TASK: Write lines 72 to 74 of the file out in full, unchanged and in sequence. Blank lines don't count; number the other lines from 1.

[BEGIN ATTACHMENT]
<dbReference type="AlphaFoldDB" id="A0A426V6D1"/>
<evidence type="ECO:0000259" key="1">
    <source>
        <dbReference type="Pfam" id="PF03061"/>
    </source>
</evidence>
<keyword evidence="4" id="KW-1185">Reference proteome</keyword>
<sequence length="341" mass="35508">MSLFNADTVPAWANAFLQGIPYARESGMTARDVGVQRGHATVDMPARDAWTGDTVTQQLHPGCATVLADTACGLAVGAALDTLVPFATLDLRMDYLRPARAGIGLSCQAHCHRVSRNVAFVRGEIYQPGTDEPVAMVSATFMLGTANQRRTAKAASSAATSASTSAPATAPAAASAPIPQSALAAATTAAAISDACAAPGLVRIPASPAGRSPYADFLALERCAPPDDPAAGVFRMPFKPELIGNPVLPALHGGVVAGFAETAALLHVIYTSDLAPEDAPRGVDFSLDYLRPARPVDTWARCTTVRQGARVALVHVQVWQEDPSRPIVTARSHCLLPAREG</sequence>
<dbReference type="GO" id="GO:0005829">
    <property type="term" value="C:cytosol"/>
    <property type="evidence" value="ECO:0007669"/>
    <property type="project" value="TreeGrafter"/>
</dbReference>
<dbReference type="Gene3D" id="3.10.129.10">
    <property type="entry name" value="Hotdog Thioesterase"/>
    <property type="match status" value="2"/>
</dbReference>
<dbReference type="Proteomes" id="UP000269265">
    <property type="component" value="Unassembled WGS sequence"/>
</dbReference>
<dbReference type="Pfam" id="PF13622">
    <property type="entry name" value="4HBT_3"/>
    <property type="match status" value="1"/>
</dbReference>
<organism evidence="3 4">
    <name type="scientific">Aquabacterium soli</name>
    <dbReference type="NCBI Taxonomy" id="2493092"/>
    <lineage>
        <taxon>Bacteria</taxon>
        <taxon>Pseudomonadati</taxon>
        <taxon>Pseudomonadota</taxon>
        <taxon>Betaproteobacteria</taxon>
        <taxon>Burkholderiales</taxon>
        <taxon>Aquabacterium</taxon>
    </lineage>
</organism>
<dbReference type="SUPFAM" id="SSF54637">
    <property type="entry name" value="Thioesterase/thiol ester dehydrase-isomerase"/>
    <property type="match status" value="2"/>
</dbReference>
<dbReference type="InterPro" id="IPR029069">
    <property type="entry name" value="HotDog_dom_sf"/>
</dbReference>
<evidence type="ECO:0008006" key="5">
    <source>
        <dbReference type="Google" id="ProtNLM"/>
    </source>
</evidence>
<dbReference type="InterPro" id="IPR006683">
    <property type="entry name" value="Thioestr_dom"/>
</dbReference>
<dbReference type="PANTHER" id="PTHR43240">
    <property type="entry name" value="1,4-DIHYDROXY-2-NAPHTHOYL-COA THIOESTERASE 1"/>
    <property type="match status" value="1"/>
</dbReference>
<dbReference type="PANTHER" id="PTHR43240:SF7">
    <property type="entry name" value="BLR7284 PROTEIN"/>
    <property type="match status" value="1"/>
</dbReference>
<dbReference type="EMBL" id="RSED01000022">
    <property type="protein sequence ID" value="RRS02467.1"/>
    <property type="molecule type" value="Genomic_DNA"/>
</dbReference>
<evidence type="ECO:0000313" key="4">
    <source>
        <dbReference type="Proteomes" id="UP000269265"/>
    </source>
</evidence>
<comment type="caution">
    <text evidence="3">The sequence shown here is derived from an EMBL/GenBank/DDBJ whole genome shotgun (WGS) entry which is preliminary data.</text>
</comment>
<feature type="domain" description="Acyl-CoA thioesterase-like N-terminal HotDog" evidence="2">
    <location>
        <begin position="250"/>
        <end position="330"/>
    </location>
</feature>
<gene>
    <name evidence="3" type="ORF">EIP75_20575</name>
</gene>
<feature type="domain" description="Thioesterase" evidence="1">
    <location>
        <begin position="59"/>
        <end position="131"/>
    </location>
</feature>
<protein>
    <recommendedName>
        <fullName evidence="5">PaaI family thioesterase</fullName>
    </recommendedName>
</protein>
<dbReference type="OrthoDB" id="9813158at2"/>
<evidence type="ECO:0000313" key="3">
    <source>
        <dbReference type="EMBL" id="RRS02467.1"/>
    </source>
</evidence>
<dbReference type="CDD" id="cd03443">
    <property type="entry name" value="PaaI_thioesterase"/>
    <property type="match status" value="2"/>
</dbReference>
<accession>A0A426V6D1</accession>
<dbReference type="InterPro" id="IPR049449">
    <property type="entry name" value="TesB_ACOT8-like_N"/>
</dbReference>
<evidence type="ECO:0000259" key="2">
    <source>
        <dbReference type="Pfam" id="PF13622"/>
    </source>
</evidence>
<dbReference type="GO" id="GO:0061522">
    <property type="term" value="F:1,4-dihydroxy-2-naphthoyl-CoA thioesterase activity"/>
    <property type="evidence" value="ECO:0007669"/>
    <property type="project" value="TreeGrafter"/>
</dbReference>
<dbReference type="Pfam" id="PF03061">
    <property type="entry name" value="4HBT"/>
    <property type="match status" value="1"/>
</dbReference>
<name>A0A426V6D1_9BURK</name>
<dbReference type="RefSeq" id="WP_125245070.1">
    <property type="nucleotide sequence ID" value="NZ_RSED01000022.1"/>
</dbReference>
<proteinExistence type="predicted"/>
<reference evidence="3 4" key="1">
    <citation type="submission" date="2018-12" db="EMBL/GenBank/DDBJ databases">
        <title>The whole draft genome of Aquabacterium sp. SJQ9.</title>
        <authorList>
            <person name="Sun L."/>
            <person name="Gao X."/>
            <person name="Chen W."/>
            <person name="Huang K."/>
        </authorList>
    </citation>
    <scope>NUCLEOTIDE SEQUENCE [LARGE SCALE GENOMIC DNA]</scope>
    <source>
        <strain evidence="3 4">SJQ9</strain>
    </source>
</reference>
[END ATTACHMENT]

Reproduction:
<feature type="domain" description="Acyl-CoA thioesterase-like N-terminal HotDog" evidence="2">
    <location>
        <begin position="250"/>